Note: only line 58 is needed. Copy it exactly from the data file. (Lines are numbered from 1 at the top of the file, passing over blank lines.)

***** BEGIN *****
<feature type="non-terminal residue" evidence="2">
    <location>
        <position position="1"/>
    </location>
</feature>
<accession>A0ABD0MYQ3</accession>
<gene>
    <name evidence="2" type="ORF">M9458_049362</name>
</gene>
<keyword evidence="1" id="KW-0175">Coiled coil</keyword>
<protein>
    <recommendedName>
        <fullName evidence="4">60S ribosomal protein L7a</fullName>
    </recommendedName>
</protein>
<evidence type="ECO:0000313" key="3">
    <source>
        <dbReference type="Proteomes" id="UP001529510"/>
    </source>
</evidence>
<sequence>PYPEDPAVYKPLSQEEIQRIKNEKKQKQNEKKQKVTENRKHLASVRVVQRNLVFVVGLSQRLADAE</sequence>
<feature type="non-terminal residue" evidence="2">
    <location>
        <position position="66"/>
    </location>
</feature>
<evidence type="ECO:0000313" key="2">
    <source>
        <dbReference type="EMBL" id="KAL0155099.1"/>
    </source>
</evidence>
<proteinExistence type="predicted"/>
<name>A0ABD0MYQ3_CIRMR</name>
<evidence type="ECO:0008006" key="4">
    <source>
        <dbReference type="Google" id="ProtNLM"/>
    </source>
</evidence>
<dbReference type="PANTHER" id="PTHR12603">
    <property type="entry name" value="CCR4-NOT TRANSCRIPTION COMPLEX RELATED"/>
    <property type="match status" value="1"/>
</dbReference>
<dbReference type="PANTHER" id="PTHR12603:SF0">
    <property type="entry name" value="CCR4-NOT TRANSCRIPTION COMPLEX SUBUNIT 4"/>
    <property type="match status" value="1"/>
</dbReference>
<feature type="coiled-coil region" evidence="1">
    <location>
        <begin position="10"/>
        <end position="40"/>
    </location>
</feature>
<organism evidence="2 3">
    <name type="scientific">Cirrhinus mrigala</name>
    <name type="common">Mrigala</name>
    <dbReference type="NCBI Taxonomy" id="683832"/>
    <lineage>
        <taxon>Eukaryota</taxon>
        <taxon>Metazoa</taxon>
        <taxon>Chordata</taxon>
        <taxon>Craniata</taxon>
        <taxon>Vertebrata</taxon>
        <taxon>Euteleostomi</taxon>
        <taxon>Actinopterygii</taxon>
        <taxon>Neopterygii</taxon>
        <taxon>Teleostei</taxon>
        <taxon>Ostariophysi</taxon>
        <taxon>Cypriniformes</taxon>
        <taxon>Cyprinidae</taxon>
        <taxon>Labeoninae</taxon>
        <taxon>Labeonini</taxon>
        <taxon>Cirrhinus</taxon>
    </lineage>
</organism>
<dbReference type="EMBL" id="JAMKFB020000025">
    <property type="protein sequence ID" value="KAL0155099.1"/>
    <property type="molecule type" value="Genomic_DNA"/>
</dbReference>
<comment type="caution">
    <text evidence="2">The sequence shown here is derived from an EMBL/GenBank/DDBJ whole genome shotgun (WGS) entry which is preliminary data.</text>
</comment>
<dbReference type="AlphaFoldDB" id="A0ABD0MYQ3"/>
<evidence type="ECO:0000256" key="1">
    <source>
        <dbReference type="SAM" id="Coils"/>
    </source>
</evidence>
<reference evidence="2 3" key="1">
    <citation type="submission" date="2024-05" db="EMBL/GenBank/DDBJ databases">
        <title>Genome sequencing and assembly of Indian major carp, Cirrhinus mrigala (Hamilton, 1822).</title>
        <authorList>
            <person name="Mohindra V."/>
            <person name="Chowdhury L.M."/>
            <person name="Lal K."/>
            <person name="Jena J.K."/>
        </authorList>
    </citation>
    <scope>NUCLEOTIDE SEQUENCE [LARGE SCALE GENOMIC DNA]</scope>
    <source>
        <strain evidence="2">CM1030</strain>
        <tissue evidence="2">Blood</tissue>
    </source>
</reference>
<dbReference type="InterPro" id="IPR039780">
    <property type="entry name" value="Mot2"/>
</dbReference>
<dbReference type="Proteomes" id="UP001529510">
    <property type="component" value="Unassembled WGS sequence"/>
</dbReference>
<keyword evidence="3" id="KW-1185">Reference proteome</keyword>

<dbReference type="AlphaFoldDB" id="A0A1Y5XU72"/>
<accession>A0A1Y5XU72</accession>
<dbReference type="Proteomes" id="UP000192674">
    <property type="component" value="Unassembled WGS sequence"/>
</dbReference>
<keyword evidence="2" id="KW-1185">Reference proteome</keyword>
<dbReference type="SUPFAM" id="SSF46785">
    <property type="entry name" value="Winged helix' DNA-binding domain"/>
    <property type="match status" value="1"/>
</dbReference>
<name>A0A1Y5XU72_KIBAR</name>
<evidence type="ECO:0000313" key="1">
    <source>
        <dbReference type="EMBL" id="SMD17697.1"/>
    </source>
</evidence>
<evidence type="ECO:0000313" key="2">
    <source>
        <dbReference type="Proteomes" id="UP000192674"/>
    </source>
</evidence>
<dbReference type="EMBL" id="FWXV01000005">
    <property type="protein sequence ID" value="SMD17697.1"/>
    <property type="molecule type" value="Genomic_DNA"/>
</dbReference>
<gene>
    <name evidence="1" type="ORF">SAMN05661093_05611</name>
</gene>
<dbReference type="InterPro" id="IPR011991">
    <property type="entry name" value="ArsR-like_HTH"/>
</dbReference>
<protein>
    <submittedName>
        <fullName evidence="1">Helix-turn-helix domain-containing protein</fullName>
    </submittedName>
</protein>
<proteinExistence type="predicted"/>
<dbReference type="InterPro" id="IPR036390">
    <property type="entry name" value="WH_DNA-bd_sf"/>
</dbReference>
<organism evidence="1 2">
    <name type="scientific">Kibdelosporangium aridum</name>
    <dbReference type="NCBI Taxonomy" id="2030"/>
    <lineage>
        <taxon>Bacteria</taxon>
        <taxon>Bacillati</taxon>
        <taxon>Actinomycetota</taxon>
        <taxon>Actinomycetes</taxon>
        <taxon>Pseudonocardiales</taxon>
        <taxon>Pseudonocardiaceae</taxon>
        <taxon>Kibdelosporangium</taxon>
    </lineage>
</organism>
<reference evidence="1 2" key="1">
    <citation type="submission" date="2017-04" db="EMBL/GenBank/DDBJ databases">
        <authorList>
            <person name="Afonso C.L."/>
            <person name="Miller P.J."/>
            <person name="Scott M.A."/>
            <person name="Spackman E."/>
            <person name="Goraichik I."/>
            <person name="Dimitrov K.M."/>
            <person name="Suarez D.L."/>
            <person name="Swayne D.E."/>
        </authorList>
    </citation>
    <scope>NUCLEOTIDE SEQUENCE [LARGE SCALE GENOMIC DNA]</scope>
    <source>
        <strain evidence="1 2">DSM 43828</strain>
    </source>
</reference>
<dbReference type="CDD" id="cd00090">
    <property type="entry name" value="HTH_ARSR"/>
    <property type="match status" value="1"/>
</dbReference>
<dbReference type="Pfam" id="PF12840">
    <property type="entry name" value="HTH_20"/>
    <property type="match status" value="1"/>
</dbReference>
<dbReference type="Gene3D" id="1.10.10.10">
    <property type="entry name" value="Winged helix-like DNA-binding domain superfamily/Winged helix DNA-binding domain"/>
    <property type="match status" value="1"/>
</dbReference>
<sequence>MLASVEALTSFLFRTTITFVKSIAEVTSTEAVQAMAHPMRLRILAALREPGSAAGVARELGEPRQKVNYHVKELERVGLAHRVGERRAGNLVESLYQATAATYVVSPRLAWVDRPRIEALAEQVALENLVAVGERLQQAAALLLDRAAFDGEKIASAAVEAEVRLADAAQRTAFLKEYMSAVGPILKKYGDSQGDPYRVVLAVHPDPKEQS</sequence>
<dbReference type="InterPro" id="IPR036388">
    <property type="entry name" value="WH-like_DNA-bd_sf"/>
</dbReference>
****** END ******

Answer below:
        <taxon>Eukaryota</taxon>